When the love of God obtains the mastery of a soul, it produces in it an insatiable desire to labor for the Beloved; so that, though it may perform many and great works, and spend much time in His service, all seems nothing, and it constantly grieves at doing so little for its God. . . . And as it feels that its work is very poor to be offered to so great a Lord, it is at the greatest distance from vain-glory and presumption, and from condemning others. -St. John Chrysostom
St. Vincent de Paul was equally unwearied and insatiable in laboring for God, and rendering himself acceptable in His sight, nor did he think he had ever done enough for so great a Lord. In imitation of the Apostles, he forgot the good works which were behind him in the past, and put all his thoughts and efforts upon advancing daily in God’s service.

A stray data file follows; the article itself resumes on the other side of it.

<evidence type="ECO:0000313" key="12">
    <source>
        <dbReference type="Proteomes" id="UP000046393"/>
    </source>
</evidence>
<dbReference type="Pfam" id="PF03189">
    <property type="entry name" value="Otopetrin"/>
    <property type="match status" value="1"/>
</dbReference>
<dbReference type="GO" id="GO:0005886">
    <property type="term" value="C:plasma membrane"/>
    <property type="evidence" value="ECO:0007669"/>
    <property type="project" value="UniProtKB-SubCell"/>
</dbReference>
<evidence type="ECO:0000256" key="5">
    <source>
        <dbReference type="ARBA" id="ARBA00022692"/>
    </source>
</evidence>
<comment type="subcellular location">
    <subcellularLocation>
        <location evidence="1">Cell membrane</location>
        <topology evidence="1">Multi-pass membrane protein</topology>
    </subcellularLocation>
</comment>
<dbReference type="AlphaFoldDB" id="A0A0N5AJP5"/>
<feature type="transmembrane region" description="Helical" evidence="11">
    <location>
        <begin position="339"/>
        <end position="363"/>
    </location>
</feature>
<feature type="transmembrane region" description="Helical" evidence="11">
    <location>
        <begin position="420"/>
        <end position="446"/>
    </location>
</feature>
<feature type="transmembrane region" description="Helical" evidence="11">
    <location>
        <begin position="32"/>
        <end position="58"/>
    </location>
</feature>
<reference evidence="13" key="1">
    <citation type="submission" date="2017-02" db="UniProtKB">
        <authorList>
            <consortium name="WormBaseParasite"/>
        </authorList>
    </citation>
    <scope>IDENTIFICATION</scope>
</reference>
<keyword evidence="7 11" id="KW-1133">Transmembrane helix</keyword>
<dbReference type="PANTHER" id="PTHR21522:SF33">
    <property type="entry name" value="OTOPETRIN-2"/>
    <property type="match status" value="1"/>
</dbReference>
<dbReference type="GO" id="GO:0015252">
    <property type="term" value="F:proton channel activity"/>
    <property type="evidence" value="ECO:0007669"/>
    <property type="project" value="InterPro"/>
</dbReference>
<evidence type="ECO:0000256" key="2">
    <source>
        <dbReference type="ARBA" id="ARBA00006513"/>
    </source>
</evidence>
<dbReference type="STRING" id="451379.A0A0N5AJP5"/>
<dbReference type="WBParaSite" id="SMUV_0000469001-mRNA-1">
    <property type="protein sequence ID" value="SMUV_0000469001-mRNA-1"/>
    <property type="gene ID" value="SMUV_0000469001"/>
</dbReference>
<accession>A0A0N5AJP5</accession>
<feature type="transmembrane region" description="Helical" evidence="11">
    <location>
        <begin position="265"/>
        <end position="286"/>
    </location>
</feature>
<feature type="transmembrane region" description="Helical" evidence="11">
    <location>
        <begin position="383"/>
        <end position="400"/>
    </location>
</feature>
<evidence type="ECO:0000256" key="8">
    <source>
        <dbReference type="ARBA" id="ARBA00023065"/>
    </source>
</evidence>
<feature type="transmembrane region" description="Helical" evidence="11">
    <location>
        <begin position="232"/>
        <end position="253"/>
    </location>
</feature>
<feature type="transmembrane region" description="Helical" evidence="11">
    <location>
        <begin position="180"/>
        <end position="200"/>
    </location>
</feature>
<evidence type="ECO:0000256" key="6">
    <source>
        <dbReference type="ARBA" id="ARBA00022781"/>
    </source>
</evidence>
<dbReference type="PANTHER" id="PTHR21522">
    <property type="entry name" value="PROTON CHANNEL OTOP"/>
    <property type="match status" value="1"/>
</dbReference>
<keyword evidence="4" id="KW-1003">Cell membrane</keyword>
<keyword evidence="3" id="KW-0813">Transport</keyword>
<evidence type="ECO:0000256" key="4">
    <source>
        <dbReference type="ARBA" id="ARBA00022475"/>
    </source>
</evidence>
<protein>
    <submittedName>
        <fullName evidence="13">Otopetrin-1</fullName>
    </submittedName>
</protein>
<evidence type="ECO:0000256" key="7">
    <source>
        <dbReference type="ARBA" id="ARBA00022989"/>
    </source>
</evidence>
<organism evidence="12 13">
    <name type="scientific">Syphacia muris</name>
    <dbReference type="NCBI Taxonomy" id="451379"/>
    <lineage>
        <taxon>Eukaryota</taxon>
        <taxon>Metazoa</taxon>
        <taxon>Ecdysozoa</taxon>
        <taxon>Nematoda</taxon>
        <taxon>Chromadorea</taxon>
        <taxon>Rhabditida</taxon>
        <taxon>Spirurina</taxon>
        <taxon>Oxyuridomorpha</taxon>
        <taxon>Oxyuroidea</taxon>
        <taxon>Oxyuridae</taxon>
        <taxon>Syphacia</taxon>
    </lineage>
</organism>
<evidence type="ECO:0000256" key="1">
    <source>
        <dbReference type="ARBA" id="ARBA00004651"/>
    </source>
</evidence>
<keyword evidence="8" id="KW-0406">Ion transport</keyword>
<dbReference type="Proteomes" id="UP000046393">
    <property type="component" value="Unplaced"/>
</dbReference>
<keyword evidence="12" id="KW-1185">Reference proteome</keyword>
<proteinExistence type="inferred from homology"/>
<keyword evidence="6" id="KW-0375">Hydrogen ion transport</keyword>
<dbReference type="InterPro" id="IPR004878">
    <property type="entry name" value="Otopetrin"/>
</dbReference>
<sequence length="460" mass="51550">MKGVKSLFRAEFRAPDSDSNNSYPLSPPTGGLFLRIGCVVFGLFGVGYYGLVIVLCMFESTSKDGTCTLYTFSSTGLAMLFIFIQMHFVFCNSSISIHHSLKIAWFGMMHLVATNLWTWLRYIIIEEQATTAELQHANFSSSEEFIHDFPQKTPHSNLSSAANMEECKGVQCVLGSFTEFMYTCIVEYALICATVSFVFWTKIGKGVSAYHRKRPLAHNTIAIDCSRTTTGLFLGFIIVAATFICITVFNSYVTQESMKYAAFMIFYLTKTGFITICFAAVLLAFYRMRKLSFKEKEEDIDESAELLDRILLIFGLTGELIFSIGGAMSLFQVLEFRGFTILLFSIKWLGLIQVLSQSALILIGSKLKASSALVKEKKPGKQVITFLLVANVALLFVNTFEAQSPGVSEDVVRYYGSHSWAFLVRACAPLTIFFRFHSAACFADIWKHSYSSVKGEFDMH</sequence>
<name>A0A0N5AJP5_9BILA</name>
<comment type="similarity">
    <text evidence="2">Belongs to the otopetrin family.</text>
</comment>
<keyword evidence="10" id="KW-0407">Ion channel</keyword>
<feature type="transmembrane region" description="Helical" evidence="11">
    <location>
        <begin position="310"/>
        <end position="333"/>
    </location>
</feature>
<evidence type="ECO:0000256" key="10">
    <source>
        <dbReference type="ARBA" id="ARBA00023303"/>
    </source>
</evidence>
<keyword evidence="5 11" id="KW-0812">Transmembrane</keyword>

St. Charles was remarkable for this virtue. As long as he lived, he had an insatiable desire to honor God, and to spread and promote His worship, which spurred him on to labor without weariness. He seemed to grow fresher every day, under labors that succeeded one another without intermission. While those who attended him were often prostrated by fatigue, he never gave the least token of it, as if labor were rest and recreation to him.
Text from A Year With the Saints (New York: P.J. Kenedy & Sons, 1891).